In those early days as managing editor, McDonnell was responsible for the writers, dealing with publicists, making sure the articles were in with plenty of time to copy edit, and work with Zimmerman to come up with headlines. After that, it was a matter of coming up with cover lines for McDonnell and Zimmerman to run past Milburn Smith, and then publisher Norman Jacobs. “Howard and I would go over this and Norman would have the final say over the cover image and the cover lines.” By that time, McDonnell was doing a lot of the work for the covers. “Howard, who I think had tired of the magazine by then – because he’d been there since issue seven and this was issue sixty-six when I joined – kept giving me more and more to do.” When Zimmerman left the magazine in 1985, McDonnell took over as editor starting with issue #97.
Of course, having the title of “managing editor” didn’t mean McDonnell was just the managing editor. He, like everyone else, wore many hats in the course of putting together an issue. And it was usually a scramble. “We were always pushing those deadlines; meanwhile, the art department was so behind that they would be thrown on a wrestling book when they were supposed to be working on your book for two or three or four days and then they’d be off over on Fangoria when they were supposed to be working on Starlog and then finally, by the time they were ready to work on you, you already had eighty to ninety percent of your files in your art department for them and suddenly there would be a blitz, which of course would make life hard for the editors of that particular magazine…”
During McDonnell’s time as editor, he went through twelve different managing editors, each lasting a while before moving on to other opportunities. “They weren’t moving up to my position. I would just hang there, know what I mean? And plus, it’s not like the salaries were going to make anybody rich. So when they had other opportunities at DC Comics or Marvel Comics or elsewhere or in Carr’s case, as you’ll learn, he decided to move to LA and ended up at Universal Pictures.” (Read our chat with Carr D’Angelo here.) At one point, McDonnell had two managing editors at once, working simultaneously on the copy editing and headlines while McDonnell would finalize the layout of the issue. “As twenty-seven years rolled by, I had less and less help because at one point, after (special effects editor) David Hutchinson died, we ended up with just one managing editor. That was my longest-serving guy, Allan Dart, who worked there nine years.” By that time, Smith had also left the company, and McDonnell found it easier to just write the cover lines himself and then discuss them with Dart and Jacobs.
Dart was especially helpful when it came to transcribing interviews. But when it came to writing an article of his own, which included transcriptions, McDonnell found that in the time it took him to work on one article, he could have been editing five or six from other contributors. Dart “was very gracious in transcribing interviews for me. So when I went and did six or seven half-hour interviews on the set of The Matrix in May ’98, I came back – I think I transcribed one of them; he did all the rest. And then I made, I guess it was four trips over the years to Pixar to cover Monsters Inc., La Luna, Finding Nemo, Incredibles, and Wall-E, all by myself in each case. I didn’t transcribe one of those interviews; that was sixteen or eighteen pieces. And I could productively go do other things, edit stuff, copyedit stuff, deal with writers and publicists, and Allan would transcribe the whole thing, and then I’d take the results of that and write a piece.”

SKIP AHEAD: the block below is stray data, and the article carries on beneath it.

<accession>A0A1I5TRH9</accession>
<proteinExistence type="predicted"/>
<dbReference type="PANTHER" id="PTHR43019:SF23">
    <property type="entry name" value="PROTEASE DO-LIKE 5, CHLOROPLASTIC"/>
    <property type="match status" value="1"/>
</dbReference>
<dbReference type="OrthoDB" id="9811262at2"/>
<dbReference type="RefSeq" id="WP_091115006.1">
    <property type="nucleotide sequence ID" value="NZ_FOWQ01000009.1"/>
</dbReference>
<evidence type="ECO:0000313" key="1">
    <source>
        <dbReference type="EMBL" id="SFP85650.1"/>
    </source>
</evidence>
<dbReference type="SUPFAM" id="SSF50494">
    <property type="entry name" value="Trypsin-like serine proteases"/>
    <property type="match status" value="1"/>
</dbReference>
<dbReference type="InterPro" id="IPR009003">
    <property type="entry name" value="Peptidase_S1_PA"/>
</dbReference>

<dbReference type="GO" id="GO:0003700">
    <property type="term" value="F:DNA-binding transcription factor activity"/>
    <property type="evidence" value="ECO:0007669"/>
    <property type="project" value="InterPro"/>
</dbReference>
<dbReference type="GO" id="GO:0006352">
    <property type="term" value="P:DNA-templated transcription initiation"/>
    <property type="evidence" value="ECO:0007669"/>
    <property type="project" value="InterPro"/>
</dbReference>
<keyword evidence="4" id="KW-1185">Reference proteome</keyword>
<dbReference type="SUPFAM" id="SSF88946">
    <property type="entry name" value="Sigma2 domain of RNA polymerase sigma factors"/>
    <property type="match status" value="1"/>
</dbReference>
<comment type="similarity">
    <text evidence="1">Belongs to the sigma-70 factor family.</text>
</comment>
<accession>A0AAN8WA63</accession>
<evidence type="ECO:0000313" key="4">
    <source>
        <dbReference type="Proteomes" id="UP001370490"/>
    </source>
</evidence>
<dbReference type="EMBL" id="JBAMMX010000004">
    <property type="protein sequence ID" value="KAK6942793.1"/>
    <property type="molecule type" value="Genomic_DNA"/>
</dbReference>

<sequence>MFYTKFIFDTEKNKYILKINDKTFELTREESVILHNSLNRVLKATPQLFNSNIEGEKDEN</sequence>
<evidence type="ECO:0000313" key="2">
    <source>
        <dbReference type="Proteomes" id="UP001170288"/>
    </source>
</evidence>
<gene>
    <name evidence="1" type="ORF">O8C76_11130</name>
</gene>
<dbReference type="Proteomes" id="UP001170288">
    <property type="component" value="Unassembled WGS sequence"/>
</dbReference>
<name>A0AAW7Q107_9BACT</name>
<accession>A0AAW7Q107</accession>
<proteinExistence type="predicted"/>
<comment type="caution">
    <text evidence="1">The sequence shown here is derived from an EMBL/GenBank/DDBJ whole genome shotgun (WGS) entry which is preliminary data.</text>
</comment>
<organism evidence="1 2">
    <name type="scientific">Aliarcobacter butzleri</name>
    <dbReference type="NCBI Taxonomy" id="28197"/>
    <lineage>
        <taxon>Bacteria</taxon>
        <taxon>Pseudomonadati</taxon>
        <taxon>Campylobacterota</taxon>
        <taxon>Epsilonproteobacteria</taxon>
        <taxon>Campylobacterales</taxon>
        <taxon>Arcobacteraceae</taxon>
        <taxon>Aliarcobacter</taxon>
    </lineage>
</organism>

The arrangement gave McDonnell the time and flexibility to be more productive. “I remember once – I never did this before or since – one day I wrote an interview with Joe Pantoliano – “Joey Pants” for Starlog – thankfully transcribed by Allan, and the next day I did one on the special effects of The Matrix. An article a day, it was like working at a newspaper. But I couldn’t have done that if I’d had to transcribe myself.” It saved time, and it also saved money because there wasn’t a need to hire someone to transcribe the interviews.
Starlog was among those businesses that operated on limited resources. With Dart transcribing interviews, McDonnell was free to work on editing several other articles. Plus, whenever a “staff article” was needed, it fell to either McDonnell or Dan Dickholtz or David Hutchinson to write it — as it was something that didn’t cost extra. “After a while I learned that, you want to keep your really good freelancers writing for you until they decide that you don’t pay enough or they have another opportunity or whatever, or they’re going to another line of work or just don’t want to do it anymore. And of course, that meant that after a while, they all were getting the top pay at the magazine, which meant my budget every month was usually over what it was supposed to be, whereas if I ran a staff story or wrote one myself, we’d be saving a couple hundred dollars, which would keep my budget down slightly.”